Poland’s generosity to millions of Ukrainians fleeing the Russian invasion has justly received massive praise in the West. The same recognition should be extended to Colombia. In early 2019, I witnessed in Cúcuta how Colombians welcomed and assisted families streaming across the border as the Venezuelan situation deteriorated. With far less money and international attention, as the pandemic plunged millions of Colombians into poverty, Colombia set a standard for how to humanely respond in an orderly fashion to a major migration crisis.

A new relationship

I have suggested why present-day Colombia merits an updated approach from the United States. In looking forward, it should be possible for Washington to provide one in a new spirit of partnership and shared bilateral, regional, and global challenges.

The Atlantic Council’s US-Colombia Task Force December 2021 report provides the critical blueprint for doing so without ignoring the concerns that have previously driven our cooperation.7Atlantic Council US-Colombia Task Force, A Plan for Colombia’s COVID-19 Recovery and Why it Matters, The Atlantic Council’s Adrienne Arsht Institute, December 2021, It makes practical programmatic recommendations for achieving the objectives of inclusive economic growth, a broader social pact, expanded outreach to Colombia’s next generation, and further implementing the 2016 peace accords. It is time to use that report to forge our collaborative engagement in the coming years.

A new relationship also means a two-way street of strategic cooperation. Colombia may emerge as a voice bridging ideological differences in a fragmented Latin American political landscape. As a member of global trading organizations, Colombia is well-positioned to work with the United States to combat unfair and predatory competition and address the challenges of a digitalized world economy. As a major producer of hydrocarbons and a green technology innovator, Colombia can promote sustainable development and assist in a difficult moment for the world’s energy markets. The United States could use its strong security partnership with Colombia to work more strategically to strengthen the rule of law in Central America.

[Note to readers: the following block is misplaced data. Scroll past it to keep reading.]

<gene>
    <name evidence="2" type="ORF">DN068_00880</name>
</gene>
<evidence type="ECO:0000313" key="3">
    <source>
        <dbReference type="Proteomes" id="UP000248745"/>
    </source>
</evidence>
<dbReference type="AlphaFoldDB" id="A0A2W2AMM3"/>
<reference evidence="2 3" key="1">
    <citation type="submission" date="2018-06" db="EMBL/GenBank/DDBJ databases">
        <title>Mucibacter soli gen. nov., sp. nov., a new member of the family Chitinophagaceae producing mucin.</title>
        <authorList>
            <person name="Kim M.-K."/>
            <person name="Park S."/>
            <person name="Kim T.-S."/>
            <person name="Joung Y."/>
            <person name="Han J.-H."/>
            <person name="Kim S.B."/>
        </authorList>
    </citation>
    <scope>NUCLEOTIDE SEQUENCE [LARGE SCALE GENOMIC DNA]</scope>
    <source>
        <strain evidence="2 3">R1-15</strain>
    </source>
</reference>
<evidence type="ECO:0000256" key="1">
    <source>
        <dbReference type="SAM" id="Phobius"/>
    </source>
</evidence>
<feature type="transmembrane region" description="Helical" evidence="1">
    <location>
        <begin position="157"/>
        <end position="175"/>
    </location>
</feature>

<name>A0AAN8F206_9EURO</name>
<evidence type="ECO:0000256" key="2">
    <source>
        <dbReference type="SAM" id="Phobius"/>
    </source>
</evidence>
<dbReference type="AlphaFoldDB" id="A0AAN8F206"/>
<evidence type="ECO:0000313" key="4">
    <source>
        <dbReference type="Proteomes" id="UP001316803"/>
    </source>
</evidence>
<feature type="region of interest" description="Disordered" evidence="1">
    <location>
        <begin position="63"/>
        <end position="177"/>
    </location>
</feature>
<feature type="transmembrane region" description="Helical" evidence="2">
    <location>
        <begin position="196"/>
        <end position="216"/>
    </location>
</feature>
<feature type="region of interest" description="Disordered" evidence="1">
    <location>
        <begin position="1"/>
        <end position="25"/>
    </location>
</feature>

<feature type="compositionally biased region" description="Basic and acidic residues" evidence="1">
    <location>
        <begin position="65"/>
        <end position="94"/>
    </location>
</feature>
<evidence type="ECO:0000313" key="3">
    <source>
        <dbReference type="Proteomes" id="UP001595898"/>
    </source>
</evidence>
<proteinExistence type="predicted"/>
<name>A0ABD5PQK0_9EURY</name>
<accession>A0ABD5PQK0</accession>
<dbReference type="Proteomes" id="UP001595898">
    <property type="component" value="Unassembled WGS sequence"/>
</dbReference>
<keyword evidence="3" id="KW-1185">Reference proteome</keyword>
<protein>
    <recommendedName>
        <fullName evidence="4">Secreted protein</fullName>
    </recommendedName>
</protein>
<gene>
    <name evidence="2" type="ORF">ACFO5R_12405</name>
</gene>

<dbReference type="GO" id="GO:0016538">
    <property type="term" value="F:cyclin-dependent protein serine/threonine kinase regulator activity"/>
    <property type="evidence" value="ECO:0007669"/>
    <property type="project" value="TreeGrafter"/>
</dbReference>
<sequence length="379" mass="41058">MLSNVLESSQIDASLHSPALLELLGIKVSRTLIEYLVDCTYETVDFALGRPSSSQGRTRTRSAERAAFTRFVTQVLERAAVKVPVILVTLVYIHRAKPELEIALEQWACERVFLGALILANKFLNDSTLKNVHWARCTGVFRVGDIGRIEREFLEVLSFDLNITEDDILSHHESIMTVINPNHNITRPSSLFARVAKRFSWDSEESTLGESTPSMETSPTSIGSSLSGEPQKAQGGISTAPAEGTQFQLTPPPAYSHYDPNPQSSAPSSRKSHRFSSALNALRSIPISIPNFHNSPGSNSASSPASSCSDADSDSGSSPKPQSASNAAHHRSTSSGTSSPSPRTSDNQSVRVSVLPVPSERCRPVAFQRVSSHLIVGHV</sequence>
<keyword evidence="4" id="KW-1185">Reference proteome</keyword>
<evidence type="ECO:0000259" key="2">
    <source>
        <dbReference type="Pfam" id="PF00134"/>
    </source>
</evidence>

There is more. As a country which has responded to a major migration crisis of its own, Colombia can help lead the hemispheric search for solutions not conditioned by US concerns with its borders. As a growing center of science, technology, engineering, and mathematics (STEM), digital, and artistic creativity, Colombia can become a regional driver of innovation. As a democratic nation that has (so far) resisted populism, Colombia can exemplify how governments can meet the needs of their populations without upending representative democracy and its system of checks and balances.

I cannot predict how Colombians will vote in future elections, and domestic politics anywhere can turn in ways that alter relations between countries. The promise of this moment, however, is evident. As the United States redefines its engagement with a changing world, a revitalized partnership with Colombia based on a shared vision of a more prosperous, equal, and greener future for our citizens seems like a more solid foundation for building out the next two hundred years of diplomatic ties than simply recycling rationales of the past.

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Amb. P. Michael McKinley is a former US ambassador to Colombia, Afghanistan, Brazil, and Peru. As ambassador to Colombia, McKinley helped finalize the entry into force of the bilateral free trade agreement between the United States and Colombia and provided support for Colombia’s peace negotiations. His articles have appeared in Foreign Affairs, the Financial Times, and Politico. McKinley is a member of the Atlantic Council’s US-Colombia Task Force and a non-resident senior advisor for the Center for Strategic and International Studies’ Americas Program.

The Adrienne Arsht Latin America Center broadens understanding of regional transformations and delivers constructive, results-oriented solutions to inform how the public and private sectors can advance hemispheric prosperity.